This book delves much more into the politics of the factions and has Tris and Tobias navigating through many of them, and the main problem of this book is how to combat the power of the Erudite.  There is a lot of action and suspense in this story, and further character development, so as the middle book of a trilogy, I think it is a great set-up for the last book.

Sunday, August 12, 2012

Suspense Sundays! (7)

Posted by Charlene // Tags: ,

Suspense Sundays

Suspense was a radio series from 1942 to 1962, claiming to be "radio's outstanding theater of thrills."  I have a fondness for "Old Time Radio" as we call it now, and Suspense is my favorite show.  It sets up weird, dark, scary, or intriguing stories with a plot twist in the end, and all in half an hour.  And many of them had very famous stars of the Golden Age of Hollywood.  I love the old-fashion story-telling and I thought it would be fun to give a short review of an episode every Sunday.  I'll have some fun with it too, since the stories can be silly and over-the-top to modern audiences, but I hope you, dear Reader, will give it a listen sometime if the story seems interesting.






"Moment of Darkness"
Air date: April 20, 1943
Starring Peter Lorre and Wendy Barrie

A group of people converge on good old Aunt Hester, who's husband has passed away and she has come under the power of a medium by the name of George Ravel.  Aunt Hester's niece Marjorie, the family solicitor Stephens, and his American friend Blake, are all on a train to Aunt Hester's residence on the French Riviera.  Stephens knows George Ravel is a fake, and is sure he can prove it.  If they tie him up like the medium, and have a seance, he'll show everyone that he can perform the same tricks.  So that's what they do.  In that moment of darkness though, someone screams, and when the light is turned back on Stephens has a knife in his chest. Obviously someone in the room killed Stephens.  And it must have been suspicious Ravel right?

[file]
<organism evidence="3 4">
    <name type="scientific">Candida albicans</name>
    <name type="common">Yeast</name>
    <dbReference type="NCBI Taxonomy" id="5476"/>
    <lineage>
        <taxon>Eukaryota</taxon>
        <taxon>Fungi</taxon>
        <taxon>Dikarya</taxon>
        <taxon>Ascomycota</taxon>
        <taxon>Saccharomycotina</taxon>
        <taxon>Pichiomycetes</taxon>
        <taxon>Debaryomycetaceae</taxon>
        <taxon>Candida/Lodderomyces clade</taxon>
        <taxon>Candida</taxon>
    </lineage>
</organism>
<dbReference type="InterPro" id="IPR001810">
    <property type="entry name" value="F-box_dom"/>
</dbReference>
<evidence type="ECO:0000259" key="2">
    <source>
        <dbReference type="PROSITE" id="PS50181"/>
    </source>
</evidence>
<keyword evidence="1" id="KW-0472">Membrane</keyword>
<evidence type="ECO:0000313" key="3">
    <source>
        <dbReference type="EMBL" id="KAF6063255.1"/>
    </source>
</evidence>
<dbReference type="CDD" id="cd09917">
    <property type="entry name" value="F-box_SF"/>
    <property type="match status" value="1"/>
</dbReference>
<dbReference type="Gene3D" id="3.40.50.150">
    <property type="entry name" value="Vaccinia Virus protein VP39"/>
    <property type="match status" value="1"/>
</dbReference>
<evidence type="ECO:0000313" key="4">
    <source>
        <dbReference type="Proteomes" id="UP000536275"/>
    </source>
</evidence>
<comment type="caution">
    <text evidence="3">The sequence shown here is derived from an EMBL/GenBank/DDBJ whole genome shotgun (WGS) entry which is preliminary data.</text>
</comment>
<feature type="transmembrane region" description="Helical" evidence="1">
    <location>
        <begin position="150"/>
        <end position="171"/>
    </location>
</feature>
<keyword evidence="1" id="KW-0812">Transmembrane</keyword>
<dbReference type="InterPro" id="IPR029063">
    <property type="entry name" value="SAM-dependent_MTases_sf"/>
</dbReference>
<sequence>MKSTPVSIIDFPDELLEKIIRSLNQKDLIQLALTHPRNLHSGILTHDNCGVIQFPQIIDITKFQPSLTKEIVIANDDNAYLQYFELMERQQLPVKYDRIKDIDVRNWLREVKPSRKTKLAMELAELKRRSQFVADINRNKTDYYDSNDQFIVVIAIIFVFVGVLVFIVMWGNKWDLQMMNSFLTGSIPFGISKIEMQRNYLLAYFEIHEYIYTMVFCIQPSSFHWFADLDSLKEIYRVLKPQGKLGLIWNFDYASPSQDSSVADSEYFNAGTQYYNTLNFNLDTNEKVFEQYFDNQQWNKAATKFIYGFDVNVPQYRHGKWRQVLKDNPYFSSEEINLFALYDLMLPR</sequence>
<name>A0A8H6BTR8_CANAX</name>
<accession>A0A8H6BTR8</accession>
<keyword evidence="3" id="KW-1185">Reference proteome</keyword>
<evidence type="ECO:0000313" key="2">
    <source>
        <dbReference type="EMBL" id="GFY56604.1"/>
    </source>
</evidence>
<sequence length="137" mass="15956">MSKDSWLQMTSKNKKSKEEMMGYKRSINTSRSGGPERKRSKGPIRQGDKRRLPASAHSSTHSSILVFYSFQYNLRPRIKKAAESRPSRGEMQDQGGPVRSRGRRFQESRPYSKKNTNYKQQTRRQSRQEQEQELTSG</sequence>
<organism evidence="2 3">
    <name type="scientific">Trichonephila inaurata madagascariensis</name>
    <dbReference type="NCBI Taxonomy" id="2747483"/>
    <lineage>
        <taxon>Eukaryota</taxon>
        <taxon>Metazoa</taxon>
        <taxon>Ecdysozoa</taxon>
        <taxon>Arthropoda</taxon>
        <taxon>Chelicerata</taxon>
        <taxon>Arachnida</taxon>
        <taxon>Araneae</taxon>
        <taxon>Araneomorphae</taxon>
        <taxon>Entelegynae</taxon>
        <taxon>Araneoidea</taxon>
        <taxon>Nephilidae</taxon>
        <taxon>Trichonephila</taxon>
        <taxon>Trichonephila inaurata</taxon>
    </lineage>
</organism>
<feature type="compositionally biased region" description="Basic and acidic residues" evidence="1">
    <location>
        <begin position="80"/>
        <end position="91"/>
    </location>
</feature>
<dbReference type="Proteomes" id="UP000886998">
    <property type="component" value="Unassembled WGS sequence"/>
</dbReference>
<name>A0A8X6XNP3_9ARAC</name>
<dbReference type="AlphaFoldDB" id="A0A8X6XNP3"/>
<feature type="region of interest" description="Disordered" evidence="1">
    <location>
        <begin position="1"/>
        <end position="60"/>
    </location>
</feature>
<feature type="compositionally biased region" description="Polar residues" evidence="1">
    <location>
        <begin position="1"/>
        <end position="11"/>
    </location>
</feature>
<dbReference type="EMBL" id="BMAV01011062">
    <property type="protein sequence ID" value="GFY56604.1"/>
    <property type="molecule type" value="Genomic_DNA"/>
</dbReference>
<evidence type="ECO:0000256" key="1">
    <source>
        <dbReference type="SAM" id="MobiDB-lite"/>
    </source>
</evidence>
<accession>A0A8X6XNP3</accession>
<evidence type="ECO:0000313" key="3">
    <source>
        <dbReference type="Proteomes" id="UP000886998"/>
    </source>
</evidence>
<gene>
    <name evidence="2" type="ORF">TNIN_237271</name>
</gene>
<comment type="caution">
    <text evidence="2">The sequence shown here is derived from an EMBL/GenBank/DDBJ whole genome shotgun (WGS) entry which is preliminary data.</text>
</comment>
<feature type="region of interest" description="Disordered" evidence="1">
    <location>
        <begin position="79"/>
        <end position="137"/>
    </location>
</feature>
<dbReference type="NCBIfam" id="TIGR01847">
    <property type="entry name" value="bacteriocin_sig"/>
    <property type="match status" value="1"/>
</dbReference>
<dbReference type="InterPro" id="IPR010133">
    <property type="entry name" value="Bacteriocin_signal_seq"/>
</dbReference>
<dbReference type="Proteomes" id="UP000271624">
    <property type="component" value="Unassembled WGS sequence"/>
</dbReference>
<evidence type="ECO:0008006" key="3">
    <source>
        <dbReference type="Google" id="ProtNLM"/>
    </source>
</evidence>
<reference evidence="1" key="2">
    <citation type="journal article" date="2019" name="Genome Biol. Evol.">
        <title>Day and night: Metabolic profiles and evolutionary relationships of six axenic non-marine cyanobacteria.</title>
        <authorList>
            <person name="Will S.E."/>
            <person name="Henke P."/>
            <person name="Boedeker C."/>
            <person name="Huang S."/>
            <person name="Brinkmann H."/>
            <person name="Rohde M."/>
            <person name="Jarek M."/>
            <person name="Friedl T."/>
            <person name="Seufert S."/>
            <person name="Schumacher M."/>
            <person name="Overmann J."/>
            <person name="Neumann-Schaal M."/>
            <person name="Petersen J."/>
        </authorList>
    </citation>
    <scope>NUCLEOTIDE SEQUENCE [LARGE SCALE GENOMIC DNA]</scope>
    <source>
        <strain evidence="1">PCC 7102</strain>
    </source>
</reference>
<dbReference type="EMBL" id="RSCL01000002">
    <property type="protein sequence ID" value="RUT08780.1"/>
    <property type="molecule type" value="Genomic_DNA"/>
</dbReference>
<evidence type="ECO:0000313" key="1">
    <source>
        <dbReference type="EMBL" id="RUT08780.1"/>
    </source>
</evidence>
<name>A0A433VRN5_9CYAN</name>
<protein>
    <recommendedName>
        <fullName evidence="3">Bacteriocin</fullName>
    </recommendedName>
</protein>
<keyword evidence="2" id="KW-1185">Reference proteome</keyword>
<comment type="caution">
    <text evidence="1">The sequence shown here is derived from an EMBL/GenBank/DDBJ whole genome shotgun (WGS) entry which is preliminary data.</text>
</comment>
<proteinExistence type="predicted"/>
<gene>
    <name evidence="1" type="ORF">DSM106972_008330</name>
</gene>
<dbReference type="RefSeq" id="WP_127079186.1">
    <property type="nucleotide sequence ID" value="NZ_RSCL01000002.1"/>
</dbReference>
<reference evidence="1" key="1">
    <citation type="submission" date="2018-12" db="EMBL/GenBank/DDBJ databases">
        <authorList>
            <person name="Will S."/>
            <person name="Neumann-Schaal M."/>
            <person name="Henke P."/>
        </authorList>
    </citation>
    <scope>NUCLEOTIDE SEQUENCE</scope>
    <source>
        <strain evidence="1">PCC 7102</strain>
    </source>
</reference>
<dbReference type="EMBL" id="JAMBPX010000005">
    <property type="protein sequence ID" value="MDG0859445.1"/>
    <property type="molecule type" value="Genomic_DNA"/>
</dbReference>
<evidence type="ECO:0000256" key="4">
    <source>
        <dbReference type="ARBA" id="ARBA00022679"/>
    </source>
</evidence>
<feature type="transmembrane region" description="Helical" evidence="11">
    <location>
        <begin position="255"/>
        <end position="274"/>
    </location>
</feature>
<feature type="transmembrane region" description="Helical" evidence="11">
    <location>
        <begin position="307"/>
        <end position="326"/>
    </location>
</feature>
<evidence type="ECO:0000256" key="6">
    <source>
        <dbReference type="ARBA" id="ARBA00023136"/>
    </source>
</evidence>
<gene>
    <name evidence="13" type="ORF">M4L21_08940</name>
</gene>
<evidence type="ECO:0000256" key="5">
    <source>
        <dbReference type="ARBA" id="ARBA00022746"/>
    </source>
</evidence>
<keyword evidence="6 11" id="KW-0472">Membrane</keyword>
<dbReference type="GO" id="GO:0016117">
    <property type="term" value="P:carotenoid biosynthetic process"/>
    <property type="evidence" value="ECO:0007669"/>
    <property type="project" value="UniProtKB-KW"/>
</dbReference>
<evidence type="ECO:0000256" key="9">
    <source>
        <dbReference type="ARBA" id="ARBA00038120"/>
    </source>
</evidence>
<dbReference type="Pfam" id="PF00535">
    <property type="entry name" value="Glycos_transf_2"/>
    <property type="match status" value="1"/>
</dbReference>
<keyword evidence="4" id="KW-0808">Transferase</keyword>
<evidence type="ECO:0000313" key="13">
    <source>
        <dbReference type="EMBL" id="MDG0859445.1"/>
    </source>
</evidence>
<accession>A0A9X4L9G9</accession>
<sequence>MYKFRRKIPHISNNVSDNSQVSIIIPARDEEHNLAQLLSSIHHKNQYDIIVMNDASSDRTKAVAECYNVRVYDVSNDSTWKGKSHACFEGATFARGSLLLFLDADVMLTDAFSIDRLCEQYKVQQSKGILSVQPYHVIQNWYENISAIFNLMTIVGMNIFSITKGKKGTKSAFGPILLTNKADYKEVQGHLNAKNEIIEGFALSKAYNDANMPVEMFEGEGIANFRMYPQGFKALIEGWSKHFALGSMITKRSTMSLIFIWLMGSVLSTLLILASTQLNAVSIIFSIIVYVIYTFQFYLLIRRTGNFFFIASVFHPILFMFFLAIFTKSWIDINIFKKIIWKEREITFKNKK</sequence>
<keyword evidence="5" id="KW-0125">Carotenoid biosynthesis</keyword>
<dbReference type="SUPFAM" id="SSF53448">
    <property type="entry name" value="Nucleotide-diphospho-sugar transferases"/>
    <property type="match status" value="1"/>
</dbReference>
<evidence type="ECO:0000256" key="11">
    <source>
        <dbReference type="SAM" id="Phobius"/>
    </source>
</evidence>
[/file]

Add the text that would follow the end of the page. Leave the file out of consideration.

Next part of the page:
Well, that's not right, as I'm sure everyone would guess.  I liked this story, though I thought the resolution was very quick (and surprising of course!) but, it was too hard to try and guess who might have done it because they didn't give enough hints.  But the twist on who George Ravel really was, was excellent.  Poor Peter Lorre, always the suspicious character.  Also, I got a kick out of the name of the solicitor - Toby Stephens! (you know, that English actor who played Mr. Rochester... anybody?  Nobody.)




Thursday, August 9, 2012

Feature and Follow (3)

Posted by Charlene // Tags: ,
Feature & Follow is a blog hop hosted by Parajunkee & Alison Can Read. The purpose is to meet  people and gain more  followers in the book blogging community.

Q: What would you do over if you were to start your blog again from scratch?

I think find a good way to organize and index all my reviews.   I would like to go over my tagging system again, maybe include genres and the like, but I'm not quite sure what or how I want to do it, so I procrastinate still more as I think it over!  



Review: Humanless

Posted by Charlene // Tags: , ,
Humanless
by Teodora Kostova

Plot Summary:

The Gods are trying to kill her.
The Gods are trying to protect her.
The Gods will fall at her feet.

When Ava - a 18-year-old student from a wealthy family - meets Blake, she is stunned by his extraordinary beautiful appearance and unexpected rudeness. Little did she know, that he is Ares – the God of War himself, sent down to Earth to kill her. Something else she doesn’t know – he’s human and he has no intention of fulfilling his mission.

"This book is a real gem, a Greek odyssey in the heart of London!" Steven Waters

Humanless is a Young Adult novel, first part of a three-book series.

Expectations:

I was looking forward to seeing why this human was causing so much trouble for the Greek gods, and also looking forward to how their interactions with modern society would work.

Review: